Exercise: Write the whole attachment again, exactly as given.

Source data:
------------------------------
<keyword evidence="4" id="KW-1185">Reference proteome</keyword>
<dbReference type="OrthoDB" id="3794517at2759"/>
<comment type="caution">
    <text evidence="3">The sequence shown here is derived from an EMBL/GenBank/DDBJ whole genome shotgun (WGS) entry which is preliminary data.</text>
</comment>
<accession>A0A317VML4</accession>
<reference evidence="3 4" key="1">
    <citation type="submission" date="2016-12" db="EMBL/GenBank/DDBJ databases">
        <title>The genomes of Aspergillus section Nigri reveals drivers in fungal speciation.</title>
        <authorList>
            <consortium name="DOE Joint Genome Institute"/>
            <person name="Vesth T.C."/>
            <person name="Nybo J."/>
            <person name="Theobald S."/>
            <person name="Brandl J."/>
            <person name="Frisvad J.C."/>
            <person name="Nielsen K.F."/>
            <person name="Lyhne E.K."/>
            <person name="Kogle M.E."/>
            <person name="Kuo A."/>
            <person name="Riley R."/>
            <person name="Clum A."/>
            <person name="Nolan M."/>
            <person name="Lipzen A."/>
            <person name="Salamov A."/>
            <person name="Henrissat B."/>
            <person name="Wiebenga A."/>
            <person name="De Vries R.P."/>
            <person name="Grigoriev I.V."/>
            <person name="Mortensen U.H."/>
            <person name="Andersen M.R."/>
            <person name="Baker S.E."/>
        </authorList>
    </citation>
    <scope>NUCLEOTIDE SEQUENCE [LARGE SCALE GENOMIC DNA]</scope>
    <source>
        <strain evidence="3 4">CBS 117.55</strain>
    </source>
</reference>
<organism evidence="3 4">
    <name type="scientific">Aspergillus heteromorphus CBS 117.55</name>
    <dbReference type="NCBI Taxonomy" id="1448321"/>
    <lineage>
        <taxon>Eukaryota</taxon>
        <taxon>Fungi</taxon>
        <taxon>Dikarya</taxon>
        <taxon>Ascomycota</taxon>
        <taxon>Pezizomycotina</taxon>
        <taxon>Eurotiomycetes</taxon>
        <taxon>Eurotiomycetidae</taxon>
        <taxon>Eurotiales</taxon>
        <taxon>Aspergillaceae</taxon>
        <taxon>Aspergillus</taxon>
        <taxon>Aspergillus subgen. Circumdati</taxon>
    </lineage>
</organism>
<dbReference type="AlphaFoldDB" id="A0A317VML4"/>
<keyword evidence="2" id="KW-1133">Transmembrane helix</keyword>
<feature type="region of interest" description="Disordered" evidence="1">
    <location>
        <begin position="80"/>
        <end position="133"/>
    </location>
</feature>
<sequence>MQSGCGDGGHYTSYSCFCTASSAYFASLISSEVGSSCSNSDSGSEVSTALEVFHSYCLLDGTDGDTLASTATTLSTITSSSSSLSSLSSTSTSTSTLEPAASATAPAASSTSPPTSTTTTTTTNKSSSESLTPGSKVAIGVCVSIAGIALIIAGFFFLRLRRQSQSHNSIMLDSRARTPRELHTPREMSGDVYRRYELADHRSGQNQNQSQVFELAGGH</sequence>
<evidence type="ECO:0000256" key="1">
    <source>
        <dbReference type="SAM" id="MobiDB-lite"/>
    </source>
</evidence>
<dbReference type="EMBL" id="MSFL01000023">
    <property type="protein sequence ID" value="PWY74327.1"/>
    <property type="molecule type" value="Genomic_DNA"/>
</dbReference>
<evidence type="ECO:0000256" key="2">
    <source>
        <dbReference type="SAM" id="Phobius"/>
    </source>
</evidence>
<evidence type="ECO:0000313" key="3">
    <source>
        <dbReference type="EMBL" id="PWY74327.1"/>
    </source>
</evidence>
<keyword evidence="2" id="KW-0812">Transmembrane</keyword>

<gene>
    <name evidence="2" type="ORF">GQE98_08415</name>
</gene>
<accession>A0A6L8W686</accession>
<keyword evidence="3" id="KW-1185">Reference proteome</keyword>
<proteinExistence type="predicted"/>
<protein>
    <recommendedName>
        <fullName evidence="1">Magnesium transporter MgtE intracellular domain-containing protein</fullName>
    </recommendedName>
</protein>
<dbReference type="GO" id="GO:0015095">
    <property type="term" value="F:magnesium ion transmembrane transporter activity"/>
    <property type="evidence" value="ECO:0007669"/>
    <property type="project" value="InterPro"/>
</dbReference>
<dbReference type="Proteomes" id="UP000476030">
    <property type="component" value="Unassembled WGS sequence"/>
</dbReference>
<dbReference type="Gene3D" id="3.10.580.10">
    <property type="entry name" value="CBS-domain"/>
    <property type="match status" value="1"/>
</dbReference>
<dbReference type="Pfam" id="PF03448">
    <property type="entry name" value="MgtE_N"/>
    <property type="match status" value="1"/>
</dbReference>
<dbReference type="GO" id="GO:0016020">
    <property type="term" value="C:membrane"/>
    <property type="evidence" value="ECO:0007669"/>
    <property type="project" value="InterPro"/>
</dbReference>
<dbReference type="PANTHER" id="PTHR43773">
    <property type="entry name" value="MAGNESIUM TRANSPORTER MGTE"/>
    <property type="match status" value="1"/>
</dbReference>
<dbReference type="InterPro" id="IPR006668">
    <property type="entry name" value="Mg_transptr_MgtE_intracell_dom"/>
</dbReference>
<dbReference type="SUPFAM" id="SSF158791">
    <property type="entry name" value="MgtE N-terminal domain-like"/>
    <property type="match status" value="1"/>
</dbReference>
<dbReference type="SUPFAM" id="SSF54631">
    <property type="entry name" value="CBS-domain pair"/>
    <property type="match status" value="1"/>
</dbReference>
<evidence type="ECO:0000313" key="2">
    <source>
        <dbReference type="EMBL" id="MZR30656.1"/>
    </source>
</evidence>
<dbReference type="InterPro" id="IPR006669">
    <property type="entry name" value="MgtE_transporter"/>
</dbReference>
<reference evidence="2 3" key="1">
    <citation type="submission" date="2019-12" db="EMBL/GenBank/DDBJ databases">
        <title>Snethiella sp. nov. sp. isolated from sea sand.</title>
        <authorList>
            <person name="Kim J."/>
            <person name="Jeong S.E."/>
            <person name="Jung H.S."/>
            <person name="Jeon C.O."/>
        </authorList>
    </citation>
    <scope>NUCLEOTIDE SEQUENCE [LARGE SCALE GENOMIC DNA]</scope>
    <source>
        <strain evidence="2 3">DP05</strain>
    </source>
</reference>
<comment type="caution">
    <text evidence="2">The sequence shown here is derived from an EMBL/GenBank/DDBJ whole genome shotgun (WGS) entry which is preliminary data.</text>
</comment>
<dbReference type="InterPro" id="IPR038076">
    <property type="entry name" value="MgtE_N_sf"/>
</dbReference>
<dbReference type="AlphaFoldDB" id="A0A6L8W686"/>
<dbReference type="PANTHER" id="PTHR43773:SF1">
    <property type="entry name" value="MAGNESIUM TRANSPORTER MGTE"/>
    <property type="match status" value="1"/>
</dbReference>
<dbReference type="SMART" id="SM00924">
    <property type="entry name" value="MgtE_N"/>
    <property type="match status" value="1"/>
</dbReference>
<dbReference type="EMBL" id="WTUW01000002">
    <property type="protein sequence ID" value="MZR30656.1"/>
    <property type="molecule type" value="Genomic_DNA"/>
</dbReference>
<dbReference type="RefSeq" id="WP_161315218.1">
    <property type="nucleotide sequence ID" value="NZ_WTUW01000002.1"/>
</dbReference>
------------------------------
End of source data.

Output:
<keyword evidence="4" id="KW-1185">Reference proteome</keyword>
<dbReference type="OrthoDB" id="3794517at2759"/>
<comment type="caution">
    <text evidence="3">The sequence shown here is derived from an EMBL/GenBank/DDBJ whole genome shotgun (WGS) entry which is preliminary data.</text>
</comment>
<accession>A0A317VML4</accession>
<reference evidence="3 4" key="1">
    <citation type="submission" date="2016-12" db="EMBL/GenBank/DDBJ databases">
        <title>The genomes of Aspergillus section Nigri reveals drivers in fungal speciation.</title>
        <authorList>
            <consortium name="DOE Joint Genome Institute"/>
            <person name="Vesth T.C."/>
            <person name="Nybo J."/>
            <person name="Theobald S."/>
            <person name="Brandl J."/>
            <person name="Frisvad J.C."/>
            <person name="Nielsen K.F."/>
            <person name="Lyhne E.K."/>
            <person name="Kogle M.E."/>
            <person name="Kuo A."/>
            <person name="Riley R."/>
            <person name="Clum A."/>
            <person name="Nolan M."/>
            <person name="Lipzen A."/>
            <person name="Salamov A."/>
            <person name="Henrissat B."/>
            <person name="Wiebenga A."/>
            <person name="De Vries R.P."/>
            <person name="Grigoriev I.V."/>
            <person name="Mortensen U.H."/>
            <person name="Andersen M.R."/>
            <person name="Baker S.E."/>
        </authorList>
    </citation>
    <scope>NUCLEOTIDE SEQUENCE [LARGE SCALE GENOMIC DNA]</scope>
    <source>
        <strain evidence="3 4">CBS 117.55</strain>
    </source>
</reference>
<organism evidence="3 4">
    <name type="scientific">Aspergillus heteromorphus CBS 117.55</name>
    <dbReference type="NCBI Taxonomy" id="1448321"/>
    <lineage>
        <taxon>Eukaryota</taxon>
        <taxon>Fungi</taxon>
        <taxon>Dikarya</taxon>
        <taxon>Ascomycota</taxon>
        <taxon>Pezizomycotina</taxon>
        <taxon>Eurotiomycetes</taxon>
        <taxon>Eurotiomycetidae</taxon>
        <taxon>Eurotiales</taxon>
        <taxon>Aspergillaceae</taxon>
        <taxon>Aspergillus</taxon>
        <taxon>Aspergillus subgen. Circumdati</taxon>
    </lineage>
</organism>
<dbReference type="AlphaFoldDB" id="A0A317VML4"/>
<keyword evidence="2" id="KW-1133">Transmembrane helix</keyword>
<feature type="region of interest" description="Disordered" evidence="1">
    <location>
        <begin position="80"/>
        <end position="133"/>
    </location>
</feature>
<sequence>MQSGCGDGGHYTSYSCFCTASSAYFASLISSEVGSSCSNSDSGSEVSTALEVFHSYCLLDGTDGDTLASTATTLSTITSSSSSLSSLSSTSTSTSTLEPAASATAPAASSTSPPTSTTTTTTTNKSSSESLTPGSKVAIGVCVSIAGIALIIAGFFFLRLRRQSQSHNSIMLDSRARTPRELHTPREMSGDVYRRYELADHRSGQNQNQSQVFELAGGH</sequence>
<evidence type="ECO:0000256" key="1">
    <source>
        <dbReference type="SAM" id="MobiDB-lite"/>
    </source>
</evidence>
<dbReference type="EMBL" id="MSFL01000023">
    <property type="protein sequence ID" value="PWY74327.1"/>
    <property type="molecule type" value="Genomic_DNA"/>
</dbReference>
<evidence type="ECO:0000256" key="2">
    <source>
        <dbReference type="SAM" id="Phobius"/>
    </source>
</evidence>
<evidence type="ECO:0000313" key="3">
    <source>
        <dbReference type="EMBL" id="PWY74327.1"/>
    </source>
</evidence>
<keyword evidence="2" id="KW-0812">Transmembrane</keyword>

<gene>
    <name evidence="2" type="ORF">GQE98_08415</name>
</gene>
<accession>A0A6L8W686</accession>
<keyword evidence="3" id="KW-1185">Reference proteome</keyword>
<proteinExistence type="predicted"/>
<protein>
    <recommendedName>
        <fullName evidence="1">Magnesium transporter MgtE intracellular domain-containing protein</fullName>
    </recommendedName>
</protein>
<dbReference type="GO" id="GO:0015095">
    <property type="term" value="F:magnesium ion transmembrane transporter activity"/>
    <property type="evidence" value="ECO:0007669"/>
    <property type="project" value="InterPro"/>
</dbReference>
<dbReference type="Proteomes" id="UP000476030">
    <property type="component" value="Unassembled WGS sequence"/>
</dbReference>
<dbReference type="Gene3D" id="3.10.580.10">
    <property type="entry name" value="CBS-domain"/>
    <property type="match status" value="1"/>
</dbReference>
<dbReference type="Pfam" id="PF03448">
    <property type="entry name" value="MgtE_N"/>
    <property type="match status" value="1"/>
</dbReference>
<dbReference type="GO" id="GO:0016020">
    <property type="term" value="C:membrane"/>
    <property type="evidence" value="ECO:0007669"/>
    <property type="project" value="InterPro"/>
</dbReference>
<dbReference type="PANTHER" id="PTHR43773">
    <property type="entry name" value="MAGNESIUM TRANSPORTER MGTE"/>
    <property type="match status" value="1"/>
</dbReference>
<dbReference type="InterPro" id="IPR006668">
    <property type="entry name" value="Mg_transptr_MgtE_intracell_dom"/>
</dbReference>
<dbReference type="SUPFAM" id="SSF158791">
    <property type="entry name" value="MgtE N-terminal domain-like"/>
    <property type="match status" value="1"/>
</dbReference>
<dbReference type="SUPFAM" id="SSF54631">
    <property type="entry name" value="CBS-domain pair"/>
    <property type="match status" value="1"/>
</dbReference>
<evidence type="ECO:0000313" key="2">
    <source>
        <dbReference type="EMBL" id="MZR30656.1"/>
    </source>
</evidence>
<dbReference type="InterPro" id="IPR006669">
    <property type="entry name" value="MgtE_transporter"/>
</dbReference>
<reference evidence="2 3" key="1">
    <citation type="submission" date="2019-12" db="EMBL/GenBank/DDBJ databases">
        <title>Snethiella sp. nov. sp. isolated from sea sand.</title>
        <authorList>
            <person name="Kim J."/>
            <person name="Jeong S.E."/>
            <person name="Jung H.S."/>
            <person name="Jeon C.O."/>
        </authorList>
    </citation>
    <scope>NUCLEOTIDE SEQUENCE [LARGE SCALE GENOMIC DNA]</scope>
    <source>
        <strain evidence="2 3">DP05</strain>
    </source>
</reference>
<comment type="caution">
    <text evidence="2">The sequence shown here is derived from an EMBL/GenBank/DDBJ whole genome shotgun (WGS) entry which is preliminary data.</text>
</comment>
<dbReference type="InterPro" id="IPR038076">
    <property type="entry name" value="MgtE_N_sf"/>
</dbReference>
<dbReference type="AlphaFoldDB" id="A0A6L8W686"/>
<dbReference type="PANTHER" id="PTHR43773:SF1">
    <property type="entry name" value="MAGNESIUM TRANSPORTER MGTE"/>
    <property type="match status" value="1"/>
</dbReference>
<dbReference type="SMART" id="SM00924">
    <property type="entry name" value="MgtE_N"/>
    <property type="match status" value="1"/>
</dbReference>
<dbReference type="EMBL" id="WTUW01000002">
    <property type="protein sequence ID" value="MZR30656.1"/>
    <property type="molecule type" value="Genomic_DNA"/>
</dbReference>
<dbReference type="RefSeq" id="WP_161315218.1">
    <property type="nucleotide sequence ID" value="NZ_WTUW01000002.1"/>
</dbReference>